We have to make up our minds, once and for all, that we want rid of this system, for good and all. Let those who want to keep it reform it and improve it and expand it. It's their job while it lasts. The job of those who want to end it is to give such people not a vote, not a gun, not a penny, not a person, not an inch, not an ounce of support. No political contender who is not a wage slavery abolitionist, nobody who advocates in word and deed anything less than, and anything other than, the speedy end of this system, and the consequent emancipation of the working class, deserves another minute of our time. To everyone who claims to want such an end eventually, but advocates something other or something less in the meantime, we can say we've lived already a long time in that meantime, and we're still no nearer.

All it would take to do away with this system and establish the world co-operative commonwealth is for most people in the world to agree to do it. It's no news that most people don't. The number who understand and want the commonwealth is tiny. The only revolutionary action worth the name is working to increase that number. Nothing more is needed, and nothing less will do.
When the worker recognises the products as being his own and and condemns the separation of the conditions of his realisation as an intolerable imposition, it will be an enormous progress in consciousness, itself the product of the method of production based on capital, and a death-knell of capital in the same way that once the slaves became aware that they were persons, that they did not need to be the property of others, the continued existence of slavery could only vegetate on as an artificial thing, and could not continue to be the basis of production.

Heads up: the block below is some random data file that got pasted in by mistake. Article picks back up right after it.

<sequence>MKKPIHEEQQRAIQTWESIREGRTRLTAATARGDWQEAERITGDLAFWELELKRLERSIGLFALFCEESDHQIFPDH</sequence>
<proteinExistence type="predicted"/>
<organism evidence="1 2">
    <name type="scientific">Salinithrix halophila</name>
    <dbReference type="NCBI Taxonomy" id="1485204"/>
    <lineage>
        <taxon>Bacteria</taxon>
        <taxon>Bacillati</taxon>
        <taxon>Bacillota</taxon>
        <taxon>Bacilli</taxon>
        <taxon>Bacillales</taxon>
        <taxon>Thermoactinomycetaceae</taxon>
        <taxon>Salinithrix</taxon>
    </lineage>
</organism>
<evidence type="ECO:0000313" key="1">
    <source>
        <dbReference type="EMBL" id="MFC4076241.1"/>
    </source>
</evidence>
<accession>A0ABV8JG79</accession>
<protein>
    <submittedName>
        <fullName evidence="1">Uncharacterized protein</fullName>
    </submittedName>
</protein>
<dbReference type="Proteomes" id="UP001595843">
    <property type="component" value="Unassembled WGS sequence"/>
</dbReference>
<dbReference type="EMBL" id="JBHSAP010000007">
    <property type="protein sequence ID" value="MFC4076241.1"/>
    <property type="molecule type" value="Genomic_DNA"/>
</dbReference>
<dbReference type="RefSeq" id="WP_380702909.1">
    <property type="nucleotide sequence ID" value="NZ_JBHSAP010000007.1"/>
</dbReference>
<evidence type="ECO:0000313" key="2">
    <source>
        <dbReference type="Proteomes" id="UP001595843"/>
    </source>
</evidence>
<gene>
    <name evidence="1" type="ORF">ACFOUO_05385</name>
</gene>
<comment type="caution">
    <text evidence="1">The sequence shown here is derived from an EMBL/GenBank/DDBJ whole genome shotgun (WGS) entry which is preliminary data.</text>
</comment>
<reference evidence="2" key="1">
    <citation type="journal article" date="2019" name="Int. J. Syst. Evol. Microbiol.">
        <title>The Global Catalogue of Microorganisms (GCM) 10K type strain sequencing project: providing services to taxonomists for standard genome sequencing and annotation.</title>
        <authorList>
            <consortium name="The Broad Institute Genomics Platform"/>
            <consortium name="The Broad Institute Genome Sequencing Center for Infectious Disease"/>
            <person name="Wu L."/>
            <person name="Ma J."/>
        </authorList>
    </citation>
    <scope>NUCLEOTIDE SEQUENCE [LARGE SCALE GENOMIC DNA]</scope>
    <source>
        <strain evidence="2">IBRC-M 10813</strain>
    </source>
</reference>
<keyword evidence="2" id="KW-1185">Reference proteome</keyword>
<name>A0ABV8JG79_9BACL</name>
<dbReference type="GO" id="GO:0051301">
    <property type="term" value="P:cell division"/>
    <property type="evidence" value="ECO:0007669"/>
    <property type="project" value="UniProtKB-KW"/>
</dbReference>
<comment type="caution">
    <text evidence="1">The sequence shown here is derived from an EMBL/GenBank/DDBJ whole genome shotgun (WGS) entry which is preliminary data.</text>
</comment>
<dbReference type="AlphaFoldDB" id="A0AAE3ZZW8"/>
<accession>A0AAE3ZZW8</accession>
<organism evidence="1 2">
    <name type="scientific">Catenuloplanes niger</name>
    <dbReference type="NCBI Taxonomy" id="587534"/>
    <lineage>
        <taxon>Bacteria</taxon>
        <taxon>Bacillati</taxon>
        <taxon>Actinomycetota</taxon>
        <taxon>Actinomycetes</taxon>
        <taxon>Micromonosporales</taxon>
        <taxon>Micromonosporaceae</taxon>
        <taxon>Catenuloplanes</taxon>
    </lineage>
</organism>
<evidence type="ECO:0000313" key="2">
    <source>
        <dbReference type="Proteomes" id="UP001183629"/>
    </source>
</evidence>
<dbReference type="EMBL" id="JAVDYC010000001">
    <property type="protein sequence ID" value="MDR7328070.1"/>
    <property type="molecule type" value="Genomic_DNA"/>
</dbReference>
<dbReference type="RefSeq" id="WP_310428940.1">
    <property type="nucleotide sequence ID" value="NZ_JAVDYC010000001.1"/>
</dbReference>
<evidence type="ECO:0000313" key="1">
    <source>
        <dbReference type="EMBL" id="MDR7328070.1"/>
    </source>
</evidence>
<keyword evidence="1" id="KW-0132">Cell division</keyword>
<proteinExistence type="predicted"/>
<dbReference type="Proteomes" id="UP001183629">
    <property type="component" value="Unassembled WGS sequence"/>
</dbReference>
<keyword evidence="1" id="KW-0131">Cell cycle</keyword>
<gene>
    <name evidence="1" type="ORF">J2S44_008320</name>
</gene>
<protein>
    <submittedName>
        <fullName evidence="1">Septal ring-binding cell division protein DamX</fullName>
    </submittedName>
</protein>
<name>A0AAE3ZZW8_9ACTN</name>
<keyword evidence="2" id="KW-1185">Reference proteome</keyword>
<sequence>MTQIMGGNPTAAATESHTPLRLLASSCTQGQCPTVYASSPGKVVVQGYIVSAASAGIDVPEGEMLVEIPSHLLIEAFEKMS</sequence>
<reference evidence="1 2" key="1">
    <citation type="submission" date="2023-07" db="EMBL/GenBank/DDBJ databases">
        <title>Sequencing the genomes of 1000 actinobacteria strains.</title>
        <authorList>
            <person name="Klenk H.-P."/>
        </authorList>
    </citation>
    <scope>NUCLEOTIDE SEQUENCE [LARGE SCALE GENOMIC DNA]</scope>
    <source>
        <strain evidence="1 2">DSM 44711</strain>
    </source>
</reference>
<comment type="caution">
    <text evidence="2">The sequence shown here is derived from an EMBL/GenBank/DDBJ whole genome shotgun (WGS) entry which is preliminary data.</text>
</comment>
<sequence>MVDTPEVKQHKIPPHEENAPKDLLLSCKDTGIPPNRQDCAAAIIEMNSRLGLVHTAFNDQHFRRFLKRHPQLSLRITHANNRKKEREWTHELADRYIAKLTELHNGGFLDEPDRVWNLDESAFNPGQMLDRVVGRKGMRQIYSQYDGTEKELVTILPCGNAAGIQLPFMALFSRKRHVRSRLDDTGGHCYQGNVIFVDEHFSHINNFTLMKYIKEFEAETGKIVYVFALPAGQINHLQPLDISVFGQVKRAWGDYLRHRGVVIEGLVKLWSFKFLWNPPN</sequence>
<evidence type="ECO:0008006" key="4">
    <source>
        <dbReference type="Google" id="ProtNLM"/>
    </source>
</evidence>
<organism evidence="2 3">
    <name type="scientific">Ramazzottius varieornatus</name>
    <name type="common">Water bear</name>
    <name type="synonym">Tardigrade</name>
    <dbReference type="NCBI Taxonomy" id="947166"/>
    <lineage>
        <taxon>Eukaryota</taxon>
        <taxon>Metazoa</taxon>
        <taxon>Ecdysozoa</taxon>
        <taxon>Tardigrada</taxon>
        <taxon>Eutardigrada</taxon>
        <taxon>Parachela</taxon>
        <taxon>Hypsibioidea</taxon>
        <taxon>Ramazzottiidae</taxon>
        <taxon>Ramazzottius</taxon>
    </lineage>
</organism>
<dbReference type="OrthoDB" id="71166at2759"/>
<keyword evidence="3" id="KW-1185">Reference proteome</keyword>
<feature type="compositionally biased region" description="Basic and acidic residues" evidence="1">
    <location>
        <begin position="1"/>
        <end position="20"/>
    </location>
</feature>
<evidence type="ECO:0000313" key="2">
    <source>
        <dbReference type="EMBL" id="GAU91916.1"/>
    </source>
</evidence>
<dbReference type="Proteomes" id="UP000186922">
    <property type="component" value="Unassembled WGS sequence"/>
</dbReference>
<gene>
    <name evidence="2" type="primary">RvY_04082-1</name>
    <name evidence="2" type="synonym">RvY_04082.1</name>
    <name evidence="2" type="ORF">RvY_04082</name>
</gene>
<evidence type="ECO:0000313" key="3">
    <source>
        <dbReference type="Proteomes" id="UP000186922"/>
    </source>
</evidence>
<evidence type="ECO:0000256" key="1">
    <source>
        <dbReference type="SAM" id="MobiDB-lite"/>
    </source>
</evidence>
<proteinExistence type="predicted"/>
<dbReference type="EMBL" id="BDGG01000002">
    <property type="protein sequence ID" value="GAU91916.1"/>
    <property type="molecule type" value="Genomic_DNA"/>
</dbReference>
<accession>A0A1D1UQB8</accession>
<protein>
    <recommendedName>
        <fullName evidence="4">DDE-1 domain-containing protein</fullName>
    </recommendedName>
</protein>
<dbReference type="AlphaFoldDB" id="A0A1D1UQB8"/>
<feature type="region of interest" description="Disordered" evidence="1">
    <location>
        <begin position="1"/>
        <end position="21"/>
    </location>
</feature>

Karl Marx, Grundrisse, translated by David McLellan, 1971.

So much for the impossibilist case, as I understand it. I don't, however, agree with it. One reason why I don't is that while it's quite easy to write an eloquent rant about non-market socialism, it's not at all easy to write a credible science fiction story, or even a scenario, of how it could come about and how it would work if it did. I've tried, and not succeeded. (The Cassini Division wasn't the attempt, by the way.)

I'm open to persuasion and example on this point, but until then I'll stick to 'hard left libertarianism' and co-operative market socialism with the possibility of further co-operation developing as and when, and close with one of Marx's more moderate suggestions:

If co-operative production is not to remain a sham and a snare; if it is to supersede the capitalist system; if united co-operative societies are to regulate national production upon a common plan, thus taking it under their own control, and putting an end to the constant anarchy and periodical convulsions which are the fatality of capitalist production - what else, gentlemen, would it be but communism, 'possible' communism?
Karl Marx, The Civil War in France, 1871.